According to a Pew poll released in July, the United States is only one of three surveyed nations where majorities approve of President Obama’s drone strikes. It’s joined by Israel, likely due to the popularity of its own anti-terror policies, and Kenya, where Obama’s roots continue to buoy him to popularity. Curiously, there’s a gender divide of approval in other countries, by at least double-digits. It sounds very 1960s. Gender theorists should have a field day debating the reasons why. Tellingly, the results are starkest in the countries where drone strikes are most hated.
Japan (25%) sees a 31 point difference between men and women. Spain (21%) reports a gap of 25 points between the sexes. The United States (61%) is interesting as for different reasons, because the 70% of men who support the strikes (arguably a mandate,) are tempered significantly by the only slight majority of women (53%) who agree with them.
Still, as the data shows, drone strikes are tremendously unpopular worldwide. They’re an issue that unifies a diverse number of populations in their disapproval, beyond simply where they happen in Yemen, Pakistan, and Somalia. The Pew poll presents a list of strange bedfellows, from North Africa, to the former Soviet Bloc, to East Asia.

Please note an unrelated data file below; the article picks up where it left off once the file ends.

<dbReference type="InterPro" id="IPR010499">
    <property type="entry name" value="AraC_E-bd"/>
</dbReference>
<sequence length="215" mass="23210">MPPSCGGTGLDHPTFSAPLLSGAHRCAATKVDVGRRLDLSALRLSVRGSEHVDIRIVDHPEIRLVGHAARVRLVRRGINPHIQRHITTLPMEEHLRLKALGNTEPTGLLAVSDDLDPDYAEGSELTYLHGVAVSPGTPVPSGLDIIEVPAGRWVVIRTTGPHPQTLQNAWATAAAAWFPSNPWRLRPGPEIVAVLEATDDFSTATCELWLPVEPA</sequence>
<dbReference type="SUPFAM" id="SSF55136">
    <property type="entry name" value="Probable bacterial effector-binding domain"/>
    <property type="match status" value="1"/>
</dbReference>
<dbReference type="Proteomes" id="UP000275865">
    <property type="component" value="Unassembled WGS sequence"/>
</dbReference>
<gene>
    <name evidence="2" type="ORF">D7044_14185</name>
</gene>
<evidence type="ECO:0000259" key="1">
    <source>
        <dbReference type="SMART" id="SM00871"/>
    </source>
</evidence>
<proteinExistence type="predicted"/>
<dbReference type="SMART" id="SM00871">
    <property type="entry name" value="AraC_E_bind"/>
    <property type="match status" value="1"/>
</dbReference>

For those who argue that women are by their nature less tolerant of military violence than men, the American statistics are sobering. Most women in the US approve of the President’s program. Though not by as much as their male counterparts, their opinion is curious, especially in comparison to those countries polled, in which approval/disapproval tended to correspond, more perfunctorily, to gender.
Are American women more politically conservative than their foreign counterparts? Would they necessarily support anti-terror policies of this nature, if they were being led by a Republican President? I’m not so sure. Perhaps the answer is that the US is simply more conservative, on security matters, than other the outside world. The consensus is broadly shared enough to recommend that conclusion.
Photograph courtesy of Steve Rhodes. Published under a Creative Commons License.